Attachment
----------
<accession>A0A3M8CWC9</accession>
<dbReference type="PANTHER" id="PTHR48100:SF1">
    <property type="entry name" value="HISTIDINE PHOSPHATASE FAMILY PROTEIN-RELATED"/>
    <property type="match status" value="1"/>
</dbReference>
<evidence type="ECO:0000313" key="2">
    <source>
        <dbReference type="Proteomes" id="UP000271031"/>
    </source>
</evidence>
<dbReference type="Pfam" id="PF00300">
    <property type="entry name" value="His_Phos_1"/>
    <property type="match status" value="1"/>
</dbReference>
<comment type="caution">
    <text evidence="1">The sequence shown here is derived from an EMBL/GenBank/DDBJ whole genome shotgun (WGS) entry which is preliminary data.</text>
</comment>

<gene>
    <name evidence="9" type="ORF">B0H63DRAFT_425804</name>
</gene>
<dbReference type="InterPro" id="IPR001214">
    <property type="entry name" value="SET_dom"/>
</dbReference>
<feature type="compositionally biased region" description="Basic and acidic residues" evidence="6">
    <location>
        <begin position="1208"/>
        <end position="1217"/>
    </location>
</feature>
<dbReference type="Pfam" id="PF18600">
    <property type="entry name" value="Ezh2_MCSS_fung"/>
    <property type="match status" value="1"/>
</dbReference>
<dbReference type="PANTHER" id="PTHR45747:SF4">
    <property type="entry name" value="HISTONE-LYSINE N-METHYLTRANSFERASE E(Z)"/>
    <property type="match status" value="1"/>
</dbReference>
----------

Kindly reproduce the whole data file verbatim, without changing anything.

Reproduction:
<accession>A0A3M8CWC9</accession>
<dbReference type="PANTHER" id="PTHR48100:SF1">
    <property type="entry name" value="HISTIDINE PHOSPHATASE FAMILY PROTEIN-RELATED"/>
    <property type="match status" value="1"/>
</dbReference>
<evidence type="ECO:0000313" key="2">
    <source>
        <dbReference type="Proteomes" id="UP000271031"/>
    </source>
</evidence>
<dbReference type="Pfam" id="PF00300">
    <property type="entry name" value="His_Phos_1"/>
    <property type="match status" value="1"/>
</dbReference>
<comment type="caution">
    <text evidence="1">The sequence shown here is derived from an EMBL/GenBank/DDBJ whole genome shotgun (WGS) entry which is preliminary data.</text>
</comment>

<gene>
    <name evidence="9" type="ORF">B0H63DRAFT_425804</name>
</gene>
<dbReference type="InterPro" id="IPR001214">
    <property type="entry name" value="SET_dom"/>
</dbReference>
<feature type="compositionally biased region" description="Basic and acidic residues" evidence="6">
    <location>
        <begin position="1208"/>
        <end position="1217"/>
    </location>
</feature>
<dbReference type="Pfam" id="PF18600">
    <property type="entry name" value="Ezh2_MCSS_fung"/>
    <property type="match status" value="1"/>
</dbReference>
<dbReference type="PANTHER" id="PTHR45747:SF4">
    <property type="entry name" value="HISTONE-LYSINE N-METHYLTRANSFERASE E(Z)"/>
    <property type="match status" value="1"/>
</dbReference>